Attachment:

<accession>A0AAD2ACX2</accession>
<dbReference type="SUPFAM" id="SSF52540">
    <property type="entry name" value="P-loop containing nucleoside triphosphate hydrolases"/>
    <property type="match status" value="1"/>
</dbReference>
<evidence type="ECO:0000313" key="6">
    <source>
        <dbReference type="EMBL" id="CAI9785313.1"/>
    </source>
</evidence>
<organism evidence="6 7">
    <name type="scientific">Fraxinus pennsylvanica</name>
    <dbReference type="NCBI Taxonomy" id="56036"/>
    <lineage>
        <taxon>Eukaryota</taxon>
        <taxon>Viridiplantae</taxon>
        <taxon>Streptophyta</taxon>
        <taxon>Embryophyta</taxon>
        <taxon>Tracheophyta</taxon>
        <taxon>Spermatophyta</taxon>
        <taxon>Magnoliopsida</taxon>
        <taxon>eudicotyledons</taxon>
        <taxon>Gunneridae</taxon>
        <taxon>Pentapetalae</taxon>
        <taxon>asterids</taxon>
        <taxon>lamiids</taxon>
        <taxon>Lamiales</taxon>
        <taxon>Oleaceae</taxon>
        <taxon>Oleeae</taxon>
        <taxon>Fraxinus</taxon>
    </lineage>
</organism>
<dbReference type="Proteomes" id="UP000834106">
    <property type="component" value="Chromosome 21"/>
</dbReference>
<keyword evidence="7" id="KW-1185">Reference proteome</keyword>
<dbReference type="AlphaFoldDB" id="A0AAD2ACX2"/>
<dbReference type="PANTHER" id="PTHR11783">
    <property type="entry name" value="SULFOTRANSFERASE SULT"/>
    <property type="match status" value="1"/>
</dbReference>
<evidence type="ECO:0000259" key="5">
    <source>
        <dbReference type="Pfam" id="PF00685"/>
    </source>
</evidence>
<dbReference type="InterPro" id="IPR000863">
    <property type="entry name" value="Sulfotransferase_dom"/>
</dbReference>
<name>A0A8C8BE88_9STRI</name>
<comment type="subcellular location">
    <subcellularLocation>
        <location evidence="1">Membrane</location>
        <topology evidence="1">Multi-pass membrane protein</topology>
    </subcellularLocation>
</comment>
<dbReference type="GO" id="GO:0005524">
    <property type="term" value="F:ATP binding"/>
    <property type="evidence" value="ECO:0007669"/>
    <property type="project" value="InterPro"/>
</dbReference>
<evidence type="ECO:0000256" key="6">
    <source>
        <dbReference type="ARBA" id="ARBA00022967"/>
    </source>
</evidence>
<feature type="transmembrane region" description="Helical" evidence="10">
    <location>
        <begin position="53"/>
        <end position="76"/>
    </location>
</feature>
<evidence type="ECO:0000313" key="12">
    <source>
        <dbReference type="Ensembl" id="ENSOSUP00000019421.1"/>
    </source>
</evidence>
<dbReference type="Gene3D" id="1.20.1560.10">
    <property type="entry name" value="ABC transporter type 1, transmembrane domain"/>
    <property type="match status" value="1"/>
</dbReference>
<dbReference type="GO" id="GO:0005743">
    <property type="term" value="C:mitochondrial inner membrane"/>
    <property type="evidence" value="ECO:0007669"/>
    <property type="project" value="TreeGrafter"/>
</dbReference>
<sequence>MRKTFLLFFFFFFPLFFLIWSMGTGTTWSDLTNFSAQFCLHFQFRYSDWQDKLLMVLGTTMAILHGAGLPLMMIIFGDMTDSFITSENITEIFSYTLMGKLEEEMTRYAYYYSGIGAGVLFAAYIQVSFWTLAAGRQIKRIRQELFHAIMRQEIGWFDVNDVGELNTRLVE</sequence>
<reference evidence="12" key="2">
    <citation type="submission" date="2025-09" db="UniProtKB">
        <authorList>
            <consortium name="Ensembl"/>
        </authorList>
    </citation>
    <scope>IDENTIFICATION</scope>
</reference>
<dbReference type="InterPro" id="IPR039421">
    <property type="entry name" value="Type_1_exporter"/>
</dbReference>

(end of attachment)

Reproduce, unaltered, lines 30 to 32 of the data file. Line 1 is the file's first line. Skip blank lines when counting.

        <taxon>Fraxinus</taxon>
    </lineage>
</organism>